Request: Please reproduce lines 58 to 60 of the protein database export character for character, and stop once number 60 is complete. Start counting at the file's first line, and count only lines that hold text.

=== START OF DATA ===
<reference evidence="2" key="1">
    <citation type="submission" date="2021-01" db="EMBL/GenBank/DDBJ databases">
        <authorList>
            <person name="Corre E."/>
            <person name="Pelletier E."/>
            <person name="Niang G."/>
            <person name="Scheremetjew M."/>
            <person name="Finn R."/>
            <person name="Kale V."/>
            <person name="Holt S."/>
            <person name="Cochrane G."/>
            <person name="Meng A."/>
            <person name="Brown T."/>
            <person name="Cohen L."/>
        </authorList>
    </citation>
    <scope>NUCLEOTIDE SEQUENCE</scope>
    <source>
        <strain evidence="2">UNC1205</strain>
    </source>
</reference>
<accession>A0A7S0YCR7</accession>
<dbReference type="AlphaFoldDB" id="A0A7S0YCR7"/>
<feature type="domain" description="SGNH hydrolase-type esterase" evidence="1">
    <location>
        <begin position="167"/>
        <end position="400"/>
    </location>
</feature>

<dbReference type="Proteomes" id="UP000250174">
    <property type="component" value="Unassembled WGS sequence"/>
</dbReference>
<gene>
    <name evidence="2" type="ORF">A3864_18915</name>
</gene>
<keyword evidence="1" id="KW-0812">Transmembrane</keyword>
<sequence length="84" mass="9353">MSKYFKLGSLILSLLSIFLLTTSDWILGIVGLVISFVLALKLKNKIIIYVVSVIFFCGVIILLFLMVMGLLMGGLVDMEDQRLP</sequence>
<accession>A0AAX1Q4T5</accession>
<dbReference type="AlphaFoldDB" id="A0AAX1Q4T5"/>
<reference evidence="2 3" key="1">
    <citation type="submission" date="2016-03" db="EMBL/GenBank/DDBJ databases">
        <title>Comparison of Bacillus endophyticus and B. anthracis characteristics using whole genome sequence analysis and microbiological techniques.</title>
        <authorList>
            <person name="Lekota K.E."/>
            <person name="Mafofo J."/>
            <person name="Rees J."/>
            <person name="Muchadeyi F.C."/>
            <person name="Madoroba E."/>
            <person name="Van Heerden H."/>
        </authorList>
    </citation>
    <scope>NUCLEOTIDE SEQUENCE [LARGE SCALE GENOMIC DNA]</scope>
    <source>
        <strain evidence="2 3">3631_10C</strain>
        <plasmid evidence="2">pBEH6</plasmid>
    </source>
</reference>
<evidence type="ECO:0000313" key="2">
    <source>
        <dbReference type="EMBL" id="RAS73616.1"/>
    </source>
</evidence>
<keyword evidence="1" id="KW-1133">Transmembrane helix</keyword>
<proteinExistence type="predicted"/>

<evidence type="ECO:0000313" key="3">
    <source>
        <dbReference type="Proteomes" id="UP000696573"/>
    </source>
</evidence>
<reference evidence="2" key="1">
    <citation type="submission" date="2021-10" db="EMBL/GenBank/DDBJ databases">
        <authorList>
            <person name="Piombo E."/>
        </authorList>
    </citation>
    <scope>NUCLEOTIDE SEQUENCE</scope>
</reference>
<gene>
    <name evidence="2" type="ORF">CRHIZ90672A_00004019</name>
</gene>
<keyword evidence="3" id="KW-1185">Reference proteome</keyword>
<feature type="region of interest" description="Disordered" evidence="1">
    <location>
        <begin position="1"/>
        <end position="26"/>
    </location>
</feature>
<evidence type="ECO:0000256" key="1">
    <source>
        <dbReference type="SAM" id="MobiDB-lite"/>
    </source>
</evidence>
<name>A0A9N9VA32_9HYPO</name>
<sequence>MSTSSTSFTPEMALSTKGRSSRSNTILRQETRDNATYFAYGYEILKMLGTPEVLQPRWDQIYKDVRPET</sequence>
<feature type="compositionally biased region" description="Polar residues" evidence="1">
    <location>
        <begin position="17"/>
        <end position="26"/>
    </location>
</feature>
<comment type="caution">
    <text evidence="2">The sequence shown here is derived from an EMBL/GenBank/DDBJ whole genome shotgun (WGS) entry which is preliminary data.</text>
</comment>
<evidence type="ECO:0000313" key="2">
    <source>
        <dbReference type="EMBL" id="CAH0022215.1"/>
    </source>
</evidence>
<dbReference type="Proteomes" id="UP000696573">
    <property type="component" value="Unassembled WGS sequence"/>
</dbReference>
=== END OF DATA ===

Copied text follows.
<evidence type="ECO:0000313" key="2">
    <source>
        <dbReference type="EMBL" id="RAS73616.1"/>